Inside Matisse’s Chapel of Cut-Outs

Inside Matisse’s Chapel of Cut-Outs October 17, 2014

henri matisseAt the end of his life, Henri Matisse made art for a chapel. It was a strange thing for an atheist to do. That Matisse would make religious art was especially annoying to his friend Picasso. In one exchange, Picasso asked Matisse, sarcastically, why he didn’t just make art for a brothel.

“Because nobody asked me,” was Matisse’s reply.

You could take this answer as pure cynicism. The artist as gun for hire. “I make art wherever people pay me to make art. A church, a brothel, it doesn’t really matter.” Perhaps, in answering this way, Matisse was playing the tough guy in front of his friend and sometimes rival.

But there is another way to read Matisse’s answer. It is to take seriously that the asking matters. Matisse was asked to make art for a chapel, not for a brothel. He was—to raise the tempo of the language—called to do it.

Matisse seems to have seen it that way too. He always called the chapel his “masterpiece.” He said he was “fated” to do the work.

It all happened because of a young woman who later became a nun. Matisse met her after putting out an ad in the paper for a “young and pretty” nurse to take care of him in his sickness and old age. The result was Monique Bourgeois.

Bourgeois nursed Matisse for a couple of years and then entered a convent in a town called Vence in the south of France. A few years after that, Matisse bought a house near Vence. Matisse always felt drawn to southern France. But he was drawn to the young nun as well.

Bourgeois asked him to help design a chapel being built by the Dominicans.  Matisse complied. He worked on the architectural plans, created stained glass, and made drawings for the Stations of the Cross. He even designed vestments for the priests who would stand at the altar.

I’ve never been to the Chapelle du Rosaire de Vence. But I have been inside the chapel room that is part of Henri Matisse: The Cut-Outs, currently on exhibit at the Museum of Modern Art in New York City. You do get some sense, in the museum, of what it must be like inside that chapel.

Suffice it to say, that old man Matisse knew something about sacred space after all.

Matisse always wanted to make art that could move and live, sing and dance. His Dance and Music paintings from around 1910 were his first real success in making visual art that could rival dancing and music-making in vibrancy. Dance is as pure a statement of color in motion as painting has ever achieved. A circle of red human figures dance against a field of blue and green. Painting, here, becomes an act.

In the action and movement of the Dance and Music paintings are little clues as to why Matisse would eventually find himself making art for a chapel. Art, Matisse felt, has to do something. Art can’t be inert. Art can’t take its distance from the world, hanging on the wall in an empty aesthetic vacuum.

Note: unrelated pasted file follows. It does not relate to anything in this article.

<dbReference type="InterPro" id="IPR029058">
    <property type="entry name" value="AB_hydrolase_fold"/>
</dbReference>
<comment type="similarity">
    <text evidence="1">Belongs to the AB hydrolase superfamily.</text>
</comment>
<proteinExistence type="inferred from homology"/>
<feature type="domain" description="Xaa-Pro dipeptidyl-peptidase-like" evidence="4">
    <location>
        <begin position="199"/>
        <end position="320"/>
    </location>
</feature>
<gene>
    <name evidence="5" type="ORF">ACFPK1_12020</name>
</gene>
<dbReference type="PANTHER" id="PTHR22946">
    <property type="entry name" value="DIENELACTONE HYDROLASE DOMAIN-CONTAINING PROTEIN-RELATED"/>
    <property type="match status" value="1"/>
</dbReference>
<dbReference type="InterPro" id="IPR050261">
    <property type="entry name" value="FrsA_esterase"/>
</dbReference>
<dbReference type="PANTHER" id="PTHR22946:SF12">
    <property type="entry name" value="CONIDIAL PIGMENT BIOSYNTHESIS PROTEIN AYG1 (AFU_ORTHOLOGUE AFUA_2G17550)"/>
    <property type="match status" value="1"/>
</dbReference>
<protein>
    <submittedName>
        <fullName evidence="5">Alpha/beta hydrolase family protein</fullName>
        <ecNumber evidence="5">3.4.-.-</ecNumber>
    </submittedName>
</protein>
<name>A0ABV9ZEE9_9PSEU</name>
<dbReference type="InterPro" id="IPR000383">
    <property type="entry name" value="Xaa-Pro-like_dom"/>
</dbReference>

Art must be purposeful, as it is, for instance, in a chapel.

The chapel designs (especially the stained glass) would not have been possible without the cut-out technique Matisse developed later in his life. Matisse started with sheets of colored paper and a large pair of scissors. He’d cut out strips of paper in the shapes of people, plants, abstract designs, and then affix the colored paper directly to a background.

Matisse’s cut-outs tend to portray human beings in action: acrobats, circus performers, swimmers, and dancers. Or they portray natural forms, different kinds of plants growing and moving in the wind and water. The colors are always rich, always vibrant, always clanging against one another in startling contrasts. The cut-outs live.

But how, exactly, is art supposed to live in the modern world, the world within which it has no obvious place, no obvious role? Is visual art merely something nice to look at? Was art, after the nineteenth century, meant to serve primarily the needs of commerce? These were serious questions in 1910. They aren’t any less urgent today.

So, here is Matisse’s final odd contribution to the serious questions.

In the chapel, Matisse took some of the amusing plant squiggle designs from his cut-outs and used them for a stained glass called The Tree of Life. The squiggles are yellow against a deep blue background. The result is tense and calming at the same time, not unlike the tension of the crucifixion, in which a scene of a horrible death affirms, somehow, the eternality of life.

The priestly vestments—bright orange chasubles with streaks of yellow punctuated by the darkest black crosses—are made of paper. They are cut-outs to be worn during the act of worship. What does one worship in the chapel of cut-outs? Life, of course, which is to say God.

Here, art has come back into its own. It isn’t didactic. It isn’t art that has a specific religious bone to pick. Instead, it is art that is religious in its very bones.

You stop worrying about art’s purpose when you stand before Matisse’s Tree of Life. You stop worrying and you start, without so much as consciously deciding, to bend your knees.


Morgan Meis is the critic-at-large for The Smart Set ( He has a PhD in Philosophy and has written for n+1The Believer, Harper’s Magazine, and The Virginia Quarterly Review. He won the Whiting Award in 2013. Morgan is also an editor at 3 Quarks Daily, and a winner of a Creative Capital | Warhol Foundation Arts Writers grant. A book of Morgan’s selected essays can be found here. He can be reached at

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